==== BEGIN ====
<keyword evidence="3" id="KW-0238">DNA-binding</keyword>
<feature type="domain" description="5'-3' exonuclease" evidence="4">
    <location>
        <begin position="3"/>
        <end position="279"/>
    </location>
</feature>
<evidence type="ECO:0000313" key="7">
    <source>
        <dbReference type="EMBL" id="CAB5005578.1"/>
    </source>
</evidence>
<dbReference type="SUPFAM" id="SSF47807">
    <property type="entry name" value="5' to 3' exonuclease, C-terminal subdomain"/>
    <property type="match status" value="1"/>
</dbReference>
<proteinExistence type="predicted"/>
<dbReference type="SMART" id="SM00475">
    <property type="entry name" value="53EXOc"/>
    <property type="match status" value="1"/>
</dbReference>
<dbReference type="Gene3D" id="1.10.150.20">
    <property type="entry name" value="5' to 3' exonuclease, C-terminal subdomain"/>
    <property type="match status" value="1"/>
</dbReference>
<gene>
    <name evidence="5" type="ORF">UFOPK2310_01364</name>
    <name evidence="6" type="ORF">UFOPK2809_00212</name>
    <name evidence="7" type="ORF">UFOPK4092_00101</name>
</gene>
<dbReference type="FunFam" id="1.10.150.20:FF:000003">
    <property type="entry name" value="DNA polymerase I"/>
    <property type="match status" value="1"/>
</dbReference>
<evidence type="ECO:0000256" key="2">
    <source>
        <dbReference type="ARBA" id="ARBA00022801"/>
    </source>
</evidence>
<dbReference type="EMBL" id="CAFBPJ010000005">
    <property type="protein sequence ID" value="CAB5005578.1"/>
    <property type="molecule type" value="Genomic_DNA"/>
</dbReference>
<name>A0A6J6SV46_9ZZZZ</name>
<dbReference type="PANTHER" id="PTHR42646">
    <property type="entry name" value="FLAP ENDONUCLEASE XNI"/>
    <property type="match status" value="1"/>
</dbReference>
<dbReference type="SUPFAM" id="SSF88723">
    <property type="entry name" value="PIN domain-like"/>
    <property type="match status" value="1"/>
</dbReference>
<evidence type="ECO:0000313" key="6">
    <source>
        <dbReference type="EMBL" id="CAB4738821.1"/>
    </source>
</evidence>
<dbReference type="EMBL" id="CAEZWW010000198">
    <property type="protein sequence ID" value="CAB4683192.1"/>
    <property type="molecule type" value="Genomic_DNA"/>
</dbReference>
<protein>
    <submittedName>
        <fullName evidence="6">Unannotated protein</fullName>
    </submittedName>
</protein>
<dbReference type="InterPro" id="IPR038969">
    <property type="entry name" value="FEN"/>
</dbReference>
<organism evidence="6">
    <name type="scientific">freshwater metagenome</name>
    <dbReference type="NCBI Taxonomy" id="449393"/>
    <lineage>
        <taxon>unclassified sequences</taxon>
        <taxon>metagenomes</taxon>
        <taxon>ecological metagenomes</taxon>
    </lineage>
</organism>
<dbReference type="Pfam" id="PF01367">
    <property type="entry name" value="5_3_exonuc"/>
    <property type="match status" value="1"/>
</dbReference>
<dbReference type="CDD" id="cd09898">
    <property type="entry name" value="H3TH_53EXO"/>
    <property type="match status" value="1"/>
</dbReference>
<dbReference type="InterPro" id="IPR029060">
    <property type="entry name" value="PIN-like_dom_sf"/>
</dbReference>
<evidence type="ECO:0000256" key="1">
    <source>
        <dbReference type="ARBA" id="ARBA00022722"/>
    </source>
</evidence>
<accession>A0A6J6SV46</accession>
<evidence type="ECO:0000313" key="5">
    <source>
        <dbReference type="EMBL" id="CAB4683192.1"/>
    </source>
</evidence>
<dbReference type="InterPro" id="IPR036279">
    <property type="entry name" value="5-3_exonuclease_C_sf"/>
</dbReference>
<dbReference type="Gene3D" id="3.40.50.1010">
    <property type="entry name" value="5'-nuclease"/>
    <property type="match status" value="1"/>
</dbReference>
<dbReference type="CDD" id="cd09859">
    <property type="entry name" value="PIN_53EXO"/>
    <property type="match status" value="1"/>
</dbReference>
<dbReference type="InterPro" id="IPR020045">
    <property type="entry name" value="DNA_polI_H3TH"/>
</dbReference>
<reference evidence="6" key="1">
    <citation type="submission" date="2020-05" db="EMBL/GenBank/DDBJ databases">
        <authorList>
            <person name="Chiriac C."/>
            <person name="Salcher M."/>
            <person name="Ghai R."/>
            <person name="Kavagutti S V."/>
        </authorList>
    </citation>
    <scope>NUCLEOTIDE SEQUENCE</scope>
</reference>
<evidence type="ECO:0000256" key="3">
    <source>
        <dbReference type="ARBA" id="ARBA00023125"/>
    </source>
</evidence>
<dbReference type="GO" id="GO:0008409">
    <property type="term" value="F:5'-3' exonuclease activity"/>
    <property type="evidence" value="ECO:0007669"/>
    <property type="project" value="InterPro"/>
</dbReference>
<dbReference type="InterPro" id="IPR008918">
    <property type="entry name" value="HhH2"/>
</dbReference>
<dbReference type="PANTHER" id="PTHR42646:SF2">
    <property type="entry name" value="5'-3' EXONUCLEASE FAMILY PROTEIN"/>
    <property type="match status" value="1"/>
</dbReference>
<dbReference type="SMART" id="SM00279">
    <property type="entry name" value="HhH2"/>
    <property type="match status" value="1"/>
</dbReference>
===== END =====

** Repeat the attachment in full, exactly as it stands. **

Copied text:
<keyword evidence="3" id="KW-0238">DNA-binding</keyword>
<feature type="domain" description="5'-3' exonuclease" evidence="4">
    <location>
        <begin position="3"/>
        <end position="279"/>
    </location>
</feature>
<evidence type="ECO:0000313" key="7">
    <source>
        <dbReference type="EMBL" id="CAB5005578.1"/>
    </source>
</evidence>
<dbReference type="SUPFAM" id="SSF47807">
    <property type="entry name" value="5' to 3' exonuclease, C-terminal subdomain"/>
    <property type="match status" value="1"/>
</dbReference>
<proteinExistence type="predicted"/>
<dbReference type="SMART" id="SM00475">
    <property type="entry name" value="53EXOc"/>
    <property type="match status" value="1"/>
</dbReference>
<dbReference type="Gene3D" id="1.10.150.20">
    <property type="entry name" value="5' to 3' exonuclease, C-terminal subdomain"/>
    <property type="match status" value="1"/>
</dbReference>
<gene>
    <name evidence="5" type="ORF">UFOPK2310_01364</name>
    <name evidence="6" type="ORF">UFOPK2809_00212</name>
    <name evidence="7" type="ORF">UFOPK4092_00101</name>
</gene>
<dbReference type="FunFam" id="1.10.150.20:FF:000003">
    <property type="entry name" value="DNA polymerase I"/>
    <property type="match status" value="1"/>
</dbReference>
<evidence type="ECO:0000256" key="2">
    <source>
        <dbReference type="ARBA" id="ARBA00022801"/>
    </source>
</evidence>
<dbReference type="EMBL" id="CAFBPJ010000005">
    <property type="protein sequence ID" value="CAB5005578.1"/>
    <property type="molecule type" value="Genomic_DNA"/>
</dbReference>
<name>A0A6J6SV46_9ZZZZ</name>
<dbReference type="PANTHER" id="PTHR42646">
    <property type="entry name" value="FLAP ENDONUCLEASE XNI"/>
    <property type="match status" value="1"/>
</dbReference>
<dbReference type="SUPFAM" id="SSF88723">
    <property type="entry name" value="PIN domain-like"/>
    <property type="match status" value="1"/>
</dbReference>
<evidence type="ECO:0000313" key="6">
    <source>
        <dbReference type="EMBL" id="CAB4738821.1"/>
    </source>
</evidence>
<dbReference type="EMBL" id="CAEZWW010000198">
    <property type="protein sequence ID" value="CAB4683192.1"/>
    <property type="molecule type" value="Genomic_DNA"/>
</dbReference>
<protein>
    <submittedName>
        <fullName evidence="6">Unannotated protein</fullName>
    </submittedName>
</protein>
<dbReference type="InterPro" id="IPR038969">
    <property type="entry name" value="FEN"/>
</dbReference>
<organism evidence="6">
    <name type="scientific">freshwater metagenome</name>
    <dbReference type="NCBI Taxonomy" id="449393"/>
    <lineage>
        <taxon>unclassified sequences</taxon>
        <taxon>metagenomes</taxon>
        <taxon>ecological metagenomes</taxon>
    </lineage>
</organism>
<dbReference type="Pfam" id="PF01367">
    <property type="entry name" value="5_3_exonuc"/>
    <property type="match status" value="1"/>
</dbReference>
<dbReference type="CDD" id="cd09898">
    <property type="entry name" value="H3TH_53EXO"/>
    <property type="match status" value="1"/>
</dbReference>
<dbReference type="InterPro" id="IPR029060">
    <property type="entry name" value="PIN-like_dom_sf"/>
</dbReference>
<evidence type="ECO:0000256" key="1">
    <source>
        <dbReference type="ARBA" id="ARBA00022722"/>
    </source>
</evidence>
<accession>A0A6J6SV46</accession>
<evidence type="ECO:0000313" key="5">
    <source>
        <dbReference type="EMBL" id="CAB4683192.1"/>
    </source>
</evidence>
<dbReference type="InterPro" id="IPR036279">
    <property type="entry name" value="5-3_exonuclease_C_sf"/>
</dbReference>
<dbReference type="Gene3D" id="3.40.50.1010">
    <property type="entry name" value="5'-nuclease"/>
    <property type="match status" value="1"/>
</dbReference>
<dbReference type="CDD" id="cd09859">
    <property type="entry name" value="PIN_53EXO"/>
    <property type="match status" value="1"/>
</dbReference>
<dbReference type="InterPro" id="IPR020045">
    <property type="entry name" value="DNA_polI_H3TH"/>
</dbReference>
<reference evidence="6" key="1">
    <citation type="submission" date="2020-05" db="EMBL/GenBank/DDBJ databases">
        <authorList>
            <person name="Chiriac C."/>
            <person name="Salcher M."/>
            <person name="Ghai R."/>
            <person name="Kavagutti S V."/>
        </authorList>
    </citation>
    <scope>NUCLEOTIDE SEQUENCE</scope>
</reference>
<evidence type="ECO:0000256" key="3">
    <source>
        <dbReference type="ARBA" id="ARBA00023125"/>
    </source>
</evidence>
<dbReference type="GO" id="GO:0008409">
    <property type="term" value="F:5'-3' exonuclease activity"/>
    <property type="evidence" value="ECO:0007669"/>
    <property type="project" value="InterPro"/>
</dbReference>
<dbReference type="InterPro" id="IPR008918">
    <property type="entry name" value="HhH2"/>
</dbReference>
<dbReference type="PANTHER" id="PTHR42646:SF2">
    <property type="entry name" value="5'-3' EXONUCLEASE FAMILY PROTEIN"/>
    <property type="match status" value="1"/>
</dbReference>
<dbReference type="SMART" id="SM00279">
    <property type="entry name" value="HhH2"/>
    <property type="match status" value="1"/>
</dbReference>